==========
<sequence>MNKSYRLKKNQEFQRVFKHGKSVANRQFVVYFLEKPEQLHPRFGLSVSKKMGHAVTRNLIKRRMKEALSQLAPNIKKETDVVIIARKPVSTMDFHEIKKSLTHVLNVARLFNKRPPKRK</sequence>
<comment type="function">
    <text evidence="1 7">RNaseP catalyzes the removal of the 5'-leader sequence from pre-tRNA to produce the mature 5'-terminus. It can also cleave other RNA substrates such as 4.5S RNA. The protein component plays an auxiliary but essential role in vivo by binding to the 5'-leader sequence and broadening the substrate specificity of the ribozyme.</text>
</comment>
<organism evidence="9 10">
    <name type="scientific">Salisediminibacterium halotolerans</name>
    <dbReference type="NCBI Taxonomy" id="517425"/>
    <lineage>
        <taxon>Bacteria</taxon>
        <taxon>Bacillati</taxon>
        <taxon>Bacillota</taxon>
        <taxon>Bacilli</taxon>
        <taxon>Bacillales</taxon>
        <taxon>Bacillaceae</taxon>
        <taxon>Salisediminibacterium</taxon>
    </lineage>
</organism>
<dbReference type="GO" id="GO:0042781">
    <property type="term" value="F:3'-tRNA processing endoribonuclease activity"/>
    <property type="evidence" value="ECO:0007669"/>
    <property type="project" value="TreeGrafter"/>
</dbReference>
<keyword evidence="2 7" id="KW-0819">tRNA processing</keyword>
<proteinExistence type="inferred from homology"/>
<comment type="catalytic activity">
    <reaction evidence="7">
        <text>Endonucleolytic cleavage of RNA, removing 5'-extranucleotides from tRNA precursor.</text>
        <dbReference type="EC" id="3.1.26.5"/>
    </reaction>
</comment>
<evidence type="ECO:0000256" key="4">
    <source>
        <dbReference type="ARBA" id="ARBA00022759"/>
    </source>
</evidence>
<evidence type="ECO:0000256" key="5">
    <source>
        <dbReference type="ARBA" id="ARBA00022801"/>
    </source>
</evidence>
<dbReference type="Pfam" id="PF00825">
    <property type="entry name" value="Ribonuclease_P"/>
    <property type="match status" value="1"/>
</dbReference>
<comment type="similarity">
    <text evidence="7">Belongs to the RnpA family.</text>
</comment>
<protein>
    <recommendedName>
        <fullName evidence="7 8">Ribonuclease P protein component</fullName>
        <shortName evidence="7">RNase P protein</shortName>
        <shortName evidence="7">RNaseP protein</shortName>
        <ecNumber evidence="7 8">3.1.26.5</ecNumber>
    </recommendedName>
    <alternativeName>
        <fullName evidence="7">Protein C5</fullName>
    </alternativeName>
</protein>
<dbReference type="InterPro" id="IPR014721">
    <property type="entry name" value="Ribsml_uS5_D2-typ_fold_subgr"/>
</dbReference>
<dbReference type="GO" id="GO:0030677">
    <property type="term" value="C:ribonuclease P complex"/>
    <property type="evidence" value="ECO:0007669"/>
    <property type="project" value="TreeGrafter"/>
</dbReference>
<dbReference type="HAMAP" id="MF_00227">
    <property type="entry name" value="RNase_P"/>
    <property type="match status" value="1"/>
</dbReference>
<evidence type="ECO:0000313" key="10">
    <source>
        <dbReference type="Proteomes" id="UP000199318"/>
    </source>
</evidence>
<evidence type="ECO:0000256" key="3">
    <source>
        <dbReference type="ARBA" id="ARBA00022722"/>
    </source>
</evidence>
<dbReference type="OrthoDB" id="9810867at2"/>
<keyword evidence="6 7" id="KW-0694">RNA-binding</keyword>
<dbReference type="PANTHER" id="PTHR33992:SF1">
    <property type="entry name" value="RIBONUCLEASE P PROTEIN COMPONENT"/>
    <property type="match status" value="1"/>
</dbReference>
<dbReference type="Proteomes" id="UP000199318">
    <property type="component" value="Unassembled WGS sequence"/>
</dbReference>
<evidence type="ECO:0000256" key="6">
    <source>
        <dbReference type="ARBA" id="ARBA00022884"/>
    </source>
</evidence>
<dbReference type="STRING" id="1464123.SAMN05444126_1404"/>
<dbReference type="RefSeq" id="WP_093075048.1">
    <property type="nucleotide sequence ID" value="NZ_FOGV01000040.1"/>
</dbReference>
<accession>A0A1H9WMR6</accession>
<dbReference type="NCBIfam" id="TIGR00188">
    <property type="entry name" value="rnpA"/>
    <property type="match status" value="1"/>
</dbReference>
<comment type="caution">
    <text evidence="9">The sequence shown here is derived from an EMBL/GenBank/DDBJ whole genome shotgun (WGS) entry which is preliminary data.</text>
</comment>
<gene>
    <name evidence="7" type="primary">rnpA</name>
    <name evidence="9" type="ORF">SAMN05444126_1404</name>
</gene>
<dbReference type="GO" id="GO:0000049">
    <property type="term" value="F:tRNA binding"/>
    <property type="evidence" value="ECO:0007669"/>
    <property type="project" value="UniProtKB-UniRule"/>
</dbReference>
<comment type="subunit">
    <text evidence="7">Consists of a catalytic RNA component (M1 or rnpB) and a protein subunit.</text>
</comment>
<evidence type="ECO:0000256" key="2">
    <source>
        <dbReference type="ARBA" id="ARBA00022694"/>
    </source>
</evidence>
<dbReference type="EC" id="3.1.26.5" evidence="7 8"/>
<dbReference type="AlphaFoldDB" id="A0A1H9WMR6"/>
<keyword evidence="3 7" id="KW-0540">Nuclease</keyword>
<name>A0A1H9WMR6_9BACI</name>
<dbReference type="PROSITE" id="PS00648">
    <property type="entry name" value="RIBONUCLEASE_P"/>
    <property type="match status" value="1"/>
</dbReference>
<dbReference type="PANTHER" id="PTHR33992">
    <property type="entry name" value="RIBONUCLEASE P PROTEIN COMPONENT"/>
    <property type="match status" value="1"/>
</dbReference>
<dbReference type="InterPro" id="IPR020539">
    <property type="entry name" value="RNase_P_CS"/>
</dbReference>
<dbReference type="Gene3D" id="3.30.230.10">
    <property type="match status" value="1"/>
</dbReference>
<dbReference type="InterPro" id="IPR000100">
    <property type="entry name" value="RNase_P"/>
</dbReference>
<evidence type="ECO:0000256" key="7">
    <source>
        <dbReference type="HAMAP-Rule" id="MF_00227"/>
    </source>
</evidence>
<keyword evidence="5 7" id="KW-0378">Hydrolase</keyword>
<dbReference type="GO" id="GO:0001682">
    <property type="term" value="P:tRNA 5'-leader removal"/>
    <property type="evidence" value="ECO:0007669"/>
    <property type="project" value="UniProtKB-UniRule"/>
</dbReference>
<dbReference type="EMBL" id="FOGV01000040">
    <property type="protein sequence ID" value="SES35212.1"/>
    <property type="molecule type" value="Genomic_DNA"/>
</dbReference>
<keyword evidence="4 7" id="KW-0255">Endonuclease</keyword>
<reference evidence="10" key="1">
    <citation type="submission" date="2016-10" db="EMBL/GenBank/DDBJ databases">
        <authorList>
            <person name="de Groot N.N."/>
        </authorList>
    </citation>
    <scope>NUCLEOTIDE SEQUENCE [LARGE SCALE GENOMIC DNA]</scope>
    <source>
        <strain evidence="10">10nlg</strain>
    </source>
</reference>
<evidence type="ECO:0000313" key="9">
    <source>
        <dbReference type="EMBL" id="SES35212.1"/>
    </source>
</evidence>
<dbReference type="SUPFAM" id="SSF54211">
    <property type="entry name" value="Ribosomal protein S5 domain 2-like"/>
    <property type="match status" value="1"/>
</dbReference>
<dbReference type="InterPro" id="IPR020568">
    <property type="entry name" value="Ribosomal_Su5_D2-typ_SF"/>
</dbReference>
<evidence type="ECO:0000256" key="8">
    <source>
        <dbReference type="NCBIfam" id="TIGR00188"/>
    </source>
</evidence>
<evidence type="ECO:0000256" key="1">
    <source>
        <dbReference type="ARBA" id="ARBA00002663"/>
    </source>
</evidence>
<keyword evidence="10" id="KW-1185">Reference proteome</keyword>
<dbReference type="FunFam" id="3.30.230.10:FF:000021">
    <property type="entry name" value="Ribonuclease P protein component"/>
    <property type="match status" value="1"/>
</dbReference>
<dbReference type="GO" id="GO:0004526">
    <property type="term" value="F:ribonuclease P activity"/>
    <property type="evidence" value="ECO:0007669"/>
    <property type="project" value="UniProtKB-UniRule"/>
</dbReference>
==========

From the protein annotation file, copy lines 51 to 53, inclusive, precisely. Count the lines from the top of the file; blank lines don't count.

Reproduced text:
        <shortName evidence="7">RNase P protein</shortName>
        <shortName evidence="7">RNaseP protein</shortName>
        <ecNumber evidence="7 8">3.1.26.5</ecNumber>